Over the past few years, I’ve really come to appreciate the work of Jamie Smith. One book in particular that’s caught my attention is Desiring the Kingdom: Worship, Worldview, and Cultural Formation.
In particular, Smith looks at how our formation (or he uses the word education at times) is not ultimately about disseminating ideas, but rather shaping hearts and desires. It’s profound to consider this, really. Not just at the Christian university level, but also for the local church setting. In our teaching and preaching, are we primarily just communicating ideas or are we shaping deep desires. As he remarks, education (or formation) is really happening at all times. So how are we forming those in our care?
To give an example, Smith considers the role of the mall within our western culture. Consider how this institution shapes and forms not just the minds of people, but it’s hearts, desires, and even bodies. It is a full five-sensory formational experience, if we allow it to be.
What if Christians recalled that the five senses are good gifts from God and are available to help form us at our core?
For Christian leaders and educators, this is a book worth picking up. I’ve put some quotes below that come from the book. Hopefully you’ll see how Smith begins to flesh this out a bit more. Pretty intriguing stuff! Continue reading
I’ve probably mentioned not a few times of my love for Eugene Peterson as a pastor-teacher. I can read and re-read any of Peterson’s work at any point. He’s simply one of my favorites. I recently decided to re-read Christ Plays in Ten Thousand Places: A Conversation in Spiritual Theology, which is part of Peterson’s “conversation” series. The book is based off the lines of a Gerald Manley Hopkins poem entitled As Kingfishers Catch Fire.
As kingfishers catch fire, dragonflies draw flame;
As tumbled over rim in roundy wells
Stones ring; like each tucked string tells, each hung bell’s
Bow swung finds tongue to fling out broad its name;
Each mortal thing does one thing and the same:
Deals out that being indoors each one dwells;
Selves — goes itself; myself it speaks and spells,
Crying Whát I dó is me: for that I came.
I say móre: the just man justices;
Keeps grace: thát keeps all his goings graces;
Acts in God’s eye what in God’s eye he is —
Chríst — for Christ plays in ten thousand places,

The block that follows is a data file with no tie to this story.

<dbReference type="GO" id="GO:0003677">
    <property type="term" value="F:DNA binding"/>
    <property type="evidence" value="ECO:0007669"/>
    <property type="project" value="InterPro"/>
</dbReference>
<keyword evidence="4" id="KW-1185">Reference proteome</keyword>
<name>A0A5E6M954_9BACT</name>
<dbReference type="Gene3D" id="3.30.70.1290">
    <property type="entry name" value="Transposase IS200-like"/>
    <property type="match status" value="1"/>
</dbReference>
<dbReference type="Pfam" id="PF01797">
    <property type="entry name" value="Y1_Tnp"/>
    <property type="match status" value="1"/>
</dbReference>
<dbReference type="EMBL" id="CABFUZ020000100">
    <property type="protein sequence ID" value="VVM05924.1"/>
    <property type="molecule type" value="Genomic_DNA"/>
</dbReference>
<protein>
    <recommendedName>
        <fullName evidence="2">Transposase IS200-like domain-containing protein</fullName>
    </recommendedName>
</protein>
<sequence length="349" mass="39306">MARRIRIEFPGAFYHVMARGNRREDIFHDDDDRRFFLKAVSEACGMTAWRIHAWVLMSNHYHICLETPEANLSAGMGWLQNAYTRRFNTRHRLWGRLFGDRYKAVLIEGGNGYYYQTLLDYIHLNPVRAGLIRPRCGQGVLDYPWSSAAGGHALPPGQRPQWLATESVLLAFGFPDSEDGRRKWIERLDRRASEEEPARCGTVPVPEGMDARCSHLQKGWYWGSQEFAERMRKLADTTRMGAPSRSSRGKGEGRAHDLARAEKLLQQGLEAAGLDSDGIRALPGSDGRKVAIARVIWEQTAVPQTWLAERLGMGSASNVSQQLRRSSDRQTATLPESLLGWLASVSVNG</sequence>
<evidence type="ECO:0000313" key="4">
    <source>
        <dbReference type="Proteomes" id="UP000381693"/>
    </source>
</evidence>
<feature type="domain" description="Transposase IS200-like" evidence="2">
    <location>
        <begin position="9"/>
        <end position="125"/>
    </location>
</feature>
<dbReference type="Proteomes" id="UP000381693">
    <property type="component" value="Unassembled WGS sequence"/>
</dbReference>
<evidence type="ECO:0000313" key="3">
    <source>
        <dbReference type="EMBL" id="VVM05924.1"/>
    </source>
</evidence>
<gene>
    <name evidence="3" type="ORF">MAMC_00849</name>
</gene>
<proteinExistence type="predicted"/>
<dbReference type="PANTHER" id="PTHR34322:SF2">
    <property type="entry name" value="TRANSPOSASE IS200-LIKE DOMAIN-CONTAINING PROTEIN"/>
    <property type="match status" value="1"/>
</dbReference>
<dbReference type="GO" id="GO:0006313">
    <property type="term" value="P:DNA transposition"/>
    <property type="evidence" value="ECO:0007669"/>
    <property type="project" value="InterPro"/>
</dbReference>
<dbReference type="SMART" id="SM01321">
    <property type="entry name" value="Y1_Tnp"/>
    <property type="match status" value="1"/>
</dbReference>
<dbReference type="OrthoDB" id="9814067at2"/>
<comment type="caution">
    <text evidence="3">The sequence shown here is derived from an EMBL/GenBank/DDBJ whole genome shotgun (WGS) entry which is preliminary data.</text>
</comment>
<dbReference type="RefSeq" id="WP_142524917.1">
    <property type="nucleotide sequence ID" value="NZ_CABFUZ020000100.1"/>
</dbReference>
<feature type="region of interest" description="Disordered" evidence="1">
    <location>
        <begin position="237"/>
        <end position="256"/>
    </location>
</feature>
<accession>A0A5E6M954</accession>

Lovely in limbs, and lovely in eyes not his
To the Father through the features of men’s faces.
There are books that you read and, when finished, place back on the shelf to never again pick up.
There are books you read, find great enjoyment in them, and maybe have even sensed the words of impact upon the pages. Even as they sit upon the shelf, a glimpse at their spine reminds you of the lasting significance of those words.
Then there are books that you read, possibly shedding a tear or closing your eyes to soak in the content, sensing the voice of God himself ringing through the pages, but even more……you know you will, you must, dust off these works, returning to them again and again to feed upon the treasure at hand. To not do so would be considered a personal tragedy of the gravest kind.
One such book for me is Thomas Kelly’s A Testament of Devotion. It has had such an impact on my life for 12 years now, so much so that I listed it as one of the top 10 books that has impacted my life. I shall never be able to rid myself of this little work. Continue reading
Maybe The Matrix was right. We’re just programmed units doing a job, filling out a task force, being driven by machines. Such a thought makes me shutter, though. Does it for you as well?
The drudgery of our daily habits does lend itself to such an approach to life. Think about our jobs, our families, our churches. We are directed by the programatic pressures of western society.
Listen, I’m not against the simple daily habits of life. We all have daily rhythms we enter in to. And I love that word rhythms. Some might call them rituals. Both are correct. It’s just that one causes an unnatural churning in our stomachs when we think about it. Hence, why I use the word rhythms. But I’m not against the daily habits and rhythms of life. As humans, we need them and should appreciate them. Continue reading